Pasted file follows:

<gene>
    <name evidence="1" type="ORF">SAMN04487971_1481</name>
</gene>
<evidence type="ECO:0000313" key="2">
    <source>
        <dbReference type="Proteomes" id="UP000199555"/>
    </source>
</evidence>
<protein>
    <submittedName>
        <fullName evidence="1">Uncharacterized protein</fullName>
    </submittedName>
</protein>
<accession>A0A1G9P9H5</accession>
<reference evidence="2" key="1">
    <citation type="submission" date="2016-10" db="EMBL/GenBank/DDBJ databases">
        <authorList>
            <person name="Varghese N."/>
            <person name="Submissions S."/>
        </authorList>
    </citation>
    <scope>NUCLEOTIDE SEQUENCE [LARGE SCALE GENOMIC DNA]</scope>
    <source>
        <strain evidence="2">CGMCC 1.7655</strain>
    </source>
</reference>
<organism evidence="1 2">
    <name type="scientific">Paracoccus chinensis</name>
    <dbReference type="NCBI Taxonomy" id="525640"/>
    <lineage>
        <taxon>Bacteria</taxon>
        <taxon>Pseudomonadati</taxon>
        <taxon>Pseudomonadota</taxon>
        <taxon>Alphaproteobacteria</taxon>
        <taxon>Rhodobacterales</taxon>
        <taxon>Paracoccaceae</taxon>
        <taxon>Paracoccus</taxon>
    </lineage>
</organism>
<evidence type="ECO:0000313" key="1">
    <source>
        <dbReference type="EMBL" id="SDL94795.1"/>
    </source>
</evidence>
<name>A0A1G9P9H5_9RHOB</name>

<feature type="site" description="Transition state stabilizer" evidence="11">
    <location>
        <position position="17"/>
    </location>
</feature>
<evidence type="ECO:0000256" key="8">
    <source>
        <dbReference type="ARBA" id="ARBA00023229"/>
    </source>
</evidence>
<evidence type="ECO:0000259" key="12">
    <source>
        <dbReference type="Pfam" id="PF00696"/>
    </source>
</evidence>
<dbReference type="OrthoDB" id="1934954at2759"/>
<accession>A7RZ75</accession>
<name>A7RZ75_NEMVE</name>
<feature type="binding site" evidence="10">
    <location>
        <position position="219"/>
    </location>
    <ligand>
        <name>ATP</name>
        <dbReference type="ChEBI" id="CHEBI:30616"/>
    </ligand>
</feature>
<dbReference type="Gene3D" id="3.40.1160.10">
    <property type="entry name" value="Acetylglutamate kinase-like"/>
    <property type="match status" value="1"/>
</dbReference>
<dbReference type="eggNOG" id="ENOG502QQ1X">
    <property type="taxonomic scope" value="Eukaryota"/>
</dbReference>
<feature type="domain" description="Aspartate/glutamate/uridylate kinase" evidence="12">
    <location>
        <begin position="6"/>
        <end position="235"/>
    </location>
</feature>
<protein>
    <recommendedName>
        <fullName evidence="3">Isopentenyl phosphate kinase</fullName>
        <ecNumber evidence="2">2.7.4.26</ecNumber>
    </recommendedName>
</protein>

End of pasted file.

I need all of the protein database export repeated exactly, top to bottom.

<gene>
    <name evidence="1" type="ORF">SAMN04487971_1481</name>
</gene>
<evidence type="ECO:0000313" key="2">
    <source>
        <dbReference type="Proteomes" id="UP000199555"/>
    </source>
</evidence>
<protein>
    <submittedName>
        <fullName evidence="1">Uncharacterized protein</fullName>
    </submittedName>
</protein>
<accession>A0A1G9P9H5</accession>
<reference evidence="2" key="1">
    <citation type="submission" date="2016-10" db="EMBL/GenBank/DDBJ databases">
        <authorList>
            <person name="Varghese N."/>
            <person name="Submissions S."/>
        </authorList>
    </citation>
    <scope>NUCLEOTIDE SEQUENCE [LARGE SCALE GENOMIC DNA]</scope>
    <source>
        <strain evidence="2">CGMCC 1.7655</strain>
    </source>
</reference>
<organism evidence="1 2">
    <name type="scientific">Paracoccus chinensis</name>
    <dbReference type="NCBI Taxonomy" id="525640"/>
    <lineage>
        <taxon>Bacteria</taxon>
        <taxon>Pseudomonadati</taxon>
        <taxon>Pseudomonadota</taxon>
        <taxon>Alphaproteobacteria</taxon>
        <taxon>Rhodobacterales</taxon>
        <taxon>Paracoccaceae</taxon>
        <taxon>Paracoccus</taxon>
    </lineage>
</organism>
<evidence type="ECO:0000313" key="1">
    <source>
        <dbReference type="EMBL" id="SDL94795.1"/>
    </source>
</evidence>
<name>A0A1G9P9H5_9RHOB</name>

<feature type="site" description="Transition state stabilizer" evidence="11">
    <location>
        <position position="17"/>
    </location>
</feature>
<evidence type="ECO:0000256" key="8">
    <source>
        <dbReference type="ARBA" id="ARBA00023229"/>
    </source>
</evidence>
<evidence type="ECO:0000259" key="12">
    <source>
        <dbReference type="Pfam" id="PF00696"/>
    </source>
</evidence>
<dbReference type="OrthoDB" id="1934954at2759"/>
<accession>A7RZ75</accession>
<name>A7RZ75_NEMVE</name>
<feature type="binding site" evidence="10">
    <location>
        <position position="219"/>
    </location>
    <ligand>
        <name>ATP</name>
        <dbReference type="ChEBI" id="CHEBI:30616"/>
    </ligand>
</feature>
<dbReference type="Gene3D" id="3.40.1160.10">
    <property type="entry name" value="Acetylglutamate kinase-like"/>
    <property type="match status" value="1"/>
</dbReference>
<dbReference type="eggNOG" id="ENOG502QQ1X">
    <property type="taxonomic scope" value="Eukaryota"/>
</dbReference>
<feature type="domain" description="Aspartate/glutamate/uridylate kinase" evidence="12">
    <location>
        <begin position="6"/>
        <end position="235"/>
    </location>
</feature>
<protein>
    <recommendedName>
        <fullName evidence="3">Isopentenyl phosphate kinase</fullName>
        <ecNumber evidence="2">2.7.4.26</ecNumber>
    </recommendedName>
</protein>